Are Your Cloud Infrastructure Costs Out of Control?

A pretty interesting article came across my LinkedIn feed the other day that I thought I'd share:

http://segment.com/blog/the-million-dollar-eng-problem/

It's a great explanation of how some very smart folks at Segment were able to significantly cut their AWS bill with three months of serious detective and engineering effort. It's a great piece of work for sure and I think one of the best points made in the article is that cost efficiency is something that should be thought about from the start to prevent problems from occurring in the first place. Of course, ongoing attention is still required, but building efficiency (in terms of cloud infrastructure costs) into the default mode of building, deploying and running applications is key. This is great for new development, but it doesn't help much for existing applications.

This did get me thinking though. Segment, as a startup, has built their business on one SaaS product (complex though it may be). But what if you are a bank with hundreds of applications in ongoing development and you are migrating them to cloud and containers to get cloud native capability. You are most likely going to run into similar problems, but it simply isn't going to be scalable to put in three months of detective and engineering work on each application to optimize for cloud infrastructure. How do you even know which application to start with to optimize your resources?

Now the Segment guys are right, no vendor's tool is going to solve all cloud infrastructure cost efficiency issues - many of them are going to be specific to the applications and require deep expertise. However, if you are running applications in containers on Kubernetes or some other container runtime, the appLariat Container Automation Platform can help you keep cloud infrastructure costs down in some fundamental ways that don't have anything to do with the details of your application. With appLariat you get policy-based control of your deployments and your Kubernetes cluster. This means you can start and stop application deployments and scale your Kubernetes container runtime clusters up and down in an automated fashion so that you don't pay for infrastructure when it isn't being used. You can also scale up and down staging and production instances of your applications based on load (and adjust your cluster size) so you can avoid paying for a peak load deployment at all times. One of our initial customers was able to reduce their staging environment in Amazon from 129 100% reserved nodes to 65 nodes (50% reserved/50% on-demand), resulting in almost a 50% reduction in their AWS bill, while maintaining quality of service.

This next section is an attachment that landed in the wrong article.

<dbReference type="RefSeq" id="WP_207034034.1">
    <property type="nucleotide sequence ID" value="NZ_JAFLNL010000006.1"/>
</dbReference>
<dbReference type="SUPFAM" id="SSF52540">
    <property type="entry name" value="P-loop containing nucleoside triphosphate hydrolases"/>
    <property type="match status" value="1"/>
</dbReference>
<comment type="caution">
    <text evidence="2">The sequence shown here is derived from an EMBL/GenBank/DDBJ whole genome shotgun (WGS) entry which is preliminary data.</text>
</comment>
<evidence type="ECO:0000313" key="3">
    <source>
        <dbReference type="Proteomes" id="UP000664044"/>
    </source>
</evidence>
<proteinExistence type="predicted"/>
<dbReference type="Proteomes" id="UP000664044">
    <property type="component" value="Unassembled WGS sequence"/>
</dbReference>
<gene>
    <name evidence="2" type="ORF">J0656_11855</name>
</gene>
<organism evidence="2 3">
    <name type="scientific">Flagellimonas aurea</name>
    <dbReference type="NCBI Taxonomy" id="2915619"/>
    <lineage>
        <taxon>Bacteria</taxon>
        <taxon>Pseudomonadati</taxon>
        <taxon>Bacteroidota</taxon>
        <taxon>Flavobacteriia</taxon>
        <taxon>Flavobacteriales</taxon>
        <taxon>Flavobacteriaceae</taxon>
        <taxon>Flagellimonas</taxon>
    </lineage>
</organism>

Of course, if you use appLariat to optimize usage of your cloud infrastructure through controlling application deployments and cluster size from development through production with policy-based automation, you'll also be able to see which applications contribute the most to your cloud infrastructure bills from the product's capacity and costing dashboards. You then know where to dedicate your resources to investigate and resolve any application issues like Segment did.

 

 

 

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